Romans 8:32-35 “He who did not spare his own Son but gave him up for us all, how will he not also with him graciously give us all things? . . . Who shall separate us from the love of Christ? Shall tribulation, or distress, or persecution, or famine, or nakedness, or danger, or sword?”
God wants to give us more than we can ever imagine. He longs to pour out his blessings into our lives. He proved this by sending his own Son to us as a gift, the greatest gift, and he wants to send us “all things,” i.e., everything else good that only God can give. And it’s all “graciously” given, not deserved in the least, totally based on His initiative because of His great love. The question is, do we want what He longs to give us?
The fact is, the vast majority of people who have ever walked on the face of the earth, and most who are alive at this very moment, don’t want Christ in their lives or any of the other supernatural gifts of God. Their view of what is valuable is so flawed that they are like the dog who returns to his vomit (Proverbs 26:11). They would rather have garbage and filth than the pure and perfect gifts of God. So why is this true? What on earth would drive someone in this direction? It’s the simple fact that when one opens their lives to what God would give them, they must turn their backs on the world and its allurements. Light can’t dwell with darkness, nor sin with righteousness, nor life with death. Incredibly, people would rather cling to their sinful lifestyle, filthy habits, and ungodly relationships than receive what is truly good from an all-knowing, all-powerful, and infinitely loving Creator – for you can’t love God and money – or God and anything else that competes for our allegiance (Luke 16:13).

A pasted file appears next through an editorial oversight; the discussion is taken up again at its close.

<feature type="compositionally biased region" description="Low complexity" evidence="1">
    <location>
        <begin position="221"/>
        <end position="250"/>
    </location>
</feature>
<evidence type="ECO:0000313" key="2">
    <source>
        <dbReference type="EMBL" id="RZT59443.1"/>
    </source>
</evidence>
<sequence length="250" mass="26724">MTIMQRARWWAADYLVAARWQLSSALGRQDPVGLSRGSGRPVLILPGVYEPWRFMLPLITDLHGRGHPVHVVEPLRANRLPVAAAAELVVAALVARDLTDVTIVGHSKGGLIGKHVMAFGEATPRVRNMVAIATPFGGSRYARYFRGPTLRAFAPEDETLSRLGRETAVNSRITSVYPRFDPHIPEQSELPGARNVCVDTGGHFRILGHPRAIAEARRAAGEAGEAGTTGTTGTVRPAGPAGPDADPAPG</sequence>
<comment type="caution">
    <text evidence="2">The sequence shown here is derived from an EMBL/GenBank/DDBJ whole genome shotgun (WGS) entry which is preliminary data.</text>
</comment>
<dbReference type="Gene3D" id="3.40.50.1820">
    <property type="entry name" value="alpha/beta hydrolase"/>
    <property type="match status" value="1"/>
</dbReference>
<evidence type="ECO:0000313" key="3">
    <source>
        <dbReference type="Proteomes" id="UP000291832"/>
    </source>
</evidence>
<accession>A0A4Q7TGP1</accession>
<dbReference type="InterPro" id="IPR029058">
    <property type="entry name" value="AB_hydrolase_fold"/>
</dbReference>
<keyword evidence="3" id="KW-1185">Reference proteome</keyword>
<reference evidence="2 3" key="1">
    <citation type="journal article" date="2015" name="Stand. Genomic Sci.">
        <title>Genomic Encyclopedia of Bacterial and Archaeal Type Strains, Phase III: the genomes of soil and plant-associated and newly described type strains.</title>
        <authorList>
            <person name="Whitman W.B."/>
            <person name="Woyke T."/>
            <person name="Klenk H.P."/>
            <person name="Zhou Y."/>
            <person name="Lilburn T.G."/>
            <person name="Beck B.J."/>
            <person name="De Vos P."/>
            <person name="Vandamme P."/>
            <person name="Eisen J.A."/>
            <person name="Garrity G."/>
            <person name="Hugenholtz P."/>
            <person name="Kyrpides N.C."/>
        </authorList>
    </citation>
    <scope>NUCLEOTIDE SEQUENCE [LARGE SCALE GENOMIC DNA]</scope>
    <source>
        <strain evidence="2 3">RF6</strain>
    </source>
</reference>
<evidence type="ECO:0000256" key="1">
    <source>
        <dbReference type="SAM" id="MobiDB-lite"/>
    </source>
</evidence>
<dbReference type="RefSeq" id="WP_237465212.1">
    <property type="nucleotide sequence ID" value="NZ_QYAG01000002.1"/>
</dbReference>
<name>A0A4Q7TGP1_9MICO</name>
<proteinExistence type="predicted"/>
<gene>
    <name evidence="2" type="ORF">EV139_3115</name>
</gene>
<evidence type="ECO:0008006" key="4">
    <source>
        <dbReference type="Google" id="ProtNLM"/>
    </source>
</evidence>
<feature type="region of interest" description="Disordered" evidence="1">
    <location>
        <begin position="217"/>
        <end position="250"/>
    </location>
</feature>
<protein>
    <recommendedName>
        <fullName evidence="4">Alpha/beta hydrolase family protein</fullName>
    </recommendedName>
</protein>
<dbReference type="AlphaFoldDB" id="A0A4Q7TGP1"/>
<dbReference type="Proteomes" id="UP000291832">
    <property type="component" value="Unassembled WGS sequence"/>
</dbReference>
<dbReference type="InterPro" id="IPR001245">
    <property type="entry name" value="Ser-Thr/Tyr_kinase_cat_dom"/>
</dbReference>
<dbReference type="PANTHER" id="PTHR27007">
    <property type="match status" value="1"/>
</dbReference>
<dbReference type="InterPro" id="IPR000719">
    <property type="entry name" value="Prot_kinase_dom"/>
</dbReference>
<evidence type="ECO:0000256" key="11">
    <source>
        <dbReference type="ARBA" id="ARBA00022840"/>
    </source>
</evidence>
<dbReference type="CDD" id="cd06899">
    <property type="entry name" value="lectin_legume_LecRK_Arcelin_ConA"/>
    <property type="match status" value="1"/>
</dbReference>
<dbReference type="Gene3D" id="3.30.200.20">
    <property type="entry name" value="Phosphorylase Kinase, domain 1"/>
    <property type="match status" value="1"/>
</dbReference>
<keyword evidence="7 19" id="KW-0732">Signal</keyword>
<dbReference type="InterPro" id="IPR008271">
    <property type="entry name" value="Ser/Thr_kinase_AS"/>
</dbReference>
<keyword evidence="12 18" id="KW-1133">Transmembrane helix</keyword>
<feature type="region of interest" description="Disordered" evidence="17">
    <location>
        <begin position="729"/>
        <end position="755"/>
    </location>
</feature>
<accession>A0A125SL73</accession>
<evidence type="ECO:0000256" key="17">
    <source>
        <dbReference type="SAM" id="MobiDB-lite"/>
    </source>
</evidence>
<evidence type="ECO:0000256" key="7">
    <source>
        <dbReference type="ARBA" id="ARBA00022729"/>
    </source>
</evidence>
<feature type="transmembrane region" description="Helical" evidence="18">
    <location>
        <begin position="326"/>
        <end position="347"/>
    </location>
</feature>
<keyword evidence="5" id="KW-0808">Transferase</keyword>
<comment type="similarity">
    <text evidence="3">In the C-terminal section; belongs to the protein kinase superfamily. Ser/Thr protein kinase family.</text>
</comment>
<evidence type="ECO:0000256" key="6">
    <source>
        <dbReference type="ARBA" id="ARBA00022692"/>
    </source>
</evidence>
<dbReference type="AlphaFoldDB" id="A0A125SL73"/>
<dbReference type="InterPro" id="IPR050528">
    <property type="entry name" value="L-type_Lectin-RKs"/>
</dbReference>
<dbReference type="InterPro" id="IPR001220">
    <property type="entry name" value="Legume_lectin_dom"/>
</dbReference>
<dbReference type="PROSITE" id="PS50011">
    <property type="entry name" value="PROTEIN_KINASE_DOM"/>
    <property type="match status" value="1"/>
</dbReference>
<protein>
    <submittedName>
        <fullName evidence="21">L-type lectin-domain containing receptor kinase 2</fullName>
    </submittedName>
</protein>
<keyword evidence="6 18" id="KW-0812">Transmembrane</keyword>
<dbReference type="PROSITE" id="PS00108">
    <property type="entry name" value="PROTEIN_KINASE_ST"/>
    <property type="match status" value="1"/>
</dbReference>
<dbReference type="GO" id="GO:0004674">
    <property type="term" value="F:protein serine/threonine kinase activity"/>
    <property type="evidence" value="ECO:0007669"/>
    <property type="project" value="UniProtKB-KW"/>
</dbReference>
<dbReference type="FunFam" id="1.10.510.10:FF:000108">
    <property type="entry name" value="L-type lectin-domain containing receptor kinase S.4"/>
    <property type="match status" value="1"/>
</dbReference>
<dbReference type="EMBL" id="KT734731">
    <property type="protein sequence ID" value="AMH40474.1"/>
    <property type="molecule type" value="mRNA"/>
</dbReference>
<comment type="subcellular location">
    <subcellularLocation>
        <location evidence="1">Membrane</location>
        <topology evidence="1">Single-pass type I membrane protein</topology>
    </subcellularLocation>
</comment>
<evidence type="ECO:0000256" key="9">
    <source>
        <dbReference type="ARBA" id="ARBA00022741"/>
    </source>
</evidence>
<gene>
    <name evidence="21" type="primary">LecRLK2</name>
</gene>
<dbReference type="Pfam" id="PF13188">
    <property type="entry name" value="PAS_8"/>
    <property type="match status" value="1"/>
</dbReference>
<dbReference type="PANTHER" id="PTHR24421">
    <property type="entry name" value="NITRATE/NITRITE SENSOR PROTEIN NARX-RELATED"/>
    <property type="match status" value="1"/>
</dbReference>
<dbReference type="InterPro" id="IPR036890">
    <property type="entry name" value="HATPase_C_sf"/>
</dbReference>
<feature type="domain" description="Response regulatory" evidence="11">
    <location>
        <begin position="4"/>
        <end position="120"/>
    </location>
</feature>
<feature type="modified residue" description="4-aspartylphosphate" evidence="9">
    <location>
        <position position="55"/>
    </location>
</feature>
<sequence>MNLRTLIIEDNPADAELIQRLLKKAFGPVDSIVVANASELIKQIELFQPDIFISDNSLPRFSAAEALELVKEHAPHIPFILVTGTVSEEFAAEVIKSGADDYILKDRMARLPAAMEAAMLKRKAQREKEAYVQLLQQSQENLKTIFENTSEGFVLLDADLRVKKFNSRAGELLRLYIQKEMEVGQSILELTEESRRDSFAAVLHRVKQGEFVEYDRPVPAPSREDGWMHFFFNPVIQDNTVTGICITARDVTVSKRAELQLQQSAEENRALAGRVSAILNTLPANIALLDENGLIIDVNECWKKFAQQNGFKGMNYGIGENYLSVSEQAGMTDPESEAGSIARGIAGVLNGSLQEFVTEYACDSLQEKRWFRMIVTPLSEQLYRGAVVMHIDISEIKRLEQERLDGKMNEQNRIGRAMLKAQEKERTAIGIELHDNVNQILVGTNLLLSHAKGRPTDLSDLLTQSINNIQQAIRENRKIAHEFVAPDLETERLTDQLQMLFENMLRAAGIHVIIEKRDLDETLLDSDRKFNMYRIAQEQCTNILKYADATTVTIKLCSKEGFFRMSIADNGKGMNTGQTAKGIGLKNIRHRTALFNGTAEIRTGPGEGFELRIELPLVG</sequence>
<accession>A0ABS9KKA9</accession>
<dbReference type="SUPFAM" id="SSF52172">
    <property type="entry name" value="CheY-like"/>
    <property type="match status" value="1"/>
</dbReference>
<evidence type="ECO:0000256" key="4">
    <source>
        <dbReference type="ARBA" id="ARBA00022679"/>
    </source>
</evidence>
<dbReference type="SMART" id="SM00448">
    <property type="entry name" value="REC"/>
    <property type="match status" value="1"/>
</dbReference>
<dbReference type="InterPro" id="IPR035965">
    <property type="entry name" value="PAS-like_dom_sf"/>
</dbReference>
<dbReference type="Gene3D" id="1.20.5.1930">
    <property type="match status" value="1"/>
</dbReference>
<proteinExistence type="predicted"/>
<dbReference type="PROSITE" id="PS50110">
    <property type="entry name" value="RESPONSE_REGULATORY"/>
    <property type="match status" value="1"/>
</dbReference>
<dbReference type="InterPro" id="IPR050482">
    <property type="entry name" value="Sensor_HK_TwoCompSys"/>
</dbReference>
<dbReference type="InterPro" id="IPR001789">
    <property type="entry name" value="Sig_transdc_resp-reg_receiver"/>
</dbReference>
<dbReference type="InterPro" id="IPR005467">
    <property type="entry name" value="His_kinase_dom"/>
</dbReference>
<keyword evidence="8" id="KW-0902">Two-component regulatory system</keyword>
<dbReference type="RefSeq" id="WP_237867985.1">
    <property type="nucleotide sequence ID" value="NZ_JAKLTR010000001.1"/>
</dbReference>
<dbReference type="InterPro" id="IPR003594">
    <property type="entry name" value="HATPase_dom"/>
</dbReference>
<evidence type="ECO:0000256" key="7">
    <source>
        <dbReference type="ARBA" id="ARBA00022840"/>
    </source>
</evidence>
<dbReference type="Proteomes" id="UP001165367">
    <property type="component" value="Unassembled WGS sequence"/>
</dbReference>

When faced with the choice, people are innately aware that if they were to truly turn to God and receive what He has for them, they must turn their back on what the world and their fleshly desires have craved for their entire lives to that that point in time. The reaction from the world in its darkness to such a choice can be very negative; so much so that “tribulation, or distress, or persecution, or famine, or nakedness, or danger, or sword” can enter a life that was going along with the flow until that point. God’s greatest gifts are free, but they are very costly, at least when viewed from the flawed perspective of those who don’t know Him. But it’s only when one is willing to “taste and see that the Lord is good (Psalm 34:8)” that his or her eyes can be opened to the riches God has for them.
The apostle Paul finally saw this, and it was at that point that he could say “But whatever gain I had, I counted as loss for the sake of Christ.Indeed, I count everything as loss because of the surpassing worth of knowing Christ Jesus my Lord. For his sake I have suffered the loss of all things and count them as rubbish, in order that I may gain Christ and be found in him, not having a righteousness of my own that comes from the law, but that which comes through faith in Christ, the righteousness from God that depends on faith— that I may know him and the power of his resurrection, and may share his sufferings, becoming like him in his death, that by any means possible I may attain the resurrection from the dead” (Philippians 3:7-11).
What about you? Do you want to receive what God wants to give you, or would you rather cling to that which everyone that has ever turned to God has found to be utterly worthless?
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